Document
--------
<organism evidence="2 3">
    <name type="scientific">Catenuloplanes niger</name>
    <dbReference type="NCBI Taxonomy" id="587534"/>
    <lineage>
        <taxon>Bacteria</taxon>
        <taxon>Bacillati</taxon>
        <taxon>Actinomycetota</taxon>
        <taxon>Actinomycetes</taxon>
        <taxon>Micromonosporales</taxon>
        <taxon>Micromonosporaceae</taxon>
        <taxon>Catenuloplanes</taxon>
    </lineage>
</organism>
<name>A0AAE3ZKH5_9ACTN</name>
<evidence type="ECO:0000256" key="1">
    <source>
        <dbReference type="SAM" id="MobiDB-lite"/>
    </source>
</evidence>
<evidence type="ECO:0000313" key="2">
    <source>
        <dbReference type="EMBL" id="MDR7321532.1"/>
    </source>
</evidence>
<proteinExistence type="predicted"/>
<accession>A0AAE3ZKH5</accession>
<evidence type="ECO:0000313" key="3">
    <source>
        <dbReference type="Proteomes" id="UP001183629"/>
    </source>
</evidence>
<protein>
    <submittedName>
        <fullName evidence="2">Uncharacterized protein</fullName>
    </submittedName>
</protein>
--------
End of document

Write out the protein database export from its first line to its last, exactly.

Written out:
<organism evidence="2 3">
    <name type="scientific">Catenuloplanes niger</name>
    <dbReference type="NCBI Taxonomy" id="587534"/>
    <lineage>
        <taxon>Bacteria</taxon>
        <taxon>Bacillati</taxon>
        <taxon>Actinomycetota</taxon>
        <taxon>Actinomycetes</taxon>
        <taxon>Micromonosporales</taxon>
        <taxon>Micromonosporaceae</taxon>
        <taxon>Catenuloplanes</taxon>
    </lineage>
</organism>
<name>A0AAE3ZKH5_9ACTN</name>
<evidence type="ECO:0000256" key="1">
    <source>
        <dbReference type="SAM" id="MobiDB-lite"/>
    </source>
</evidence>
<evidence type="ECO:0000313" key="2">
    <source>
        <dbReference type="EMBL" id="MDR7321532.1"/>
    </source>
</evidence>
<proteinExistence type="predicted"/>
<accession>A0AAE3ZKH5</accession>
<evidence type="ECO:0000313" key="3">
    <source>
        <dbReference type="Proteomes" id="UP001183629"/>
    </source>
</evidence>
<protein>
    <submittedName>
        <fullName evidence="2">Uncharacterized protein</fullName>
    </submittedName>
</protein>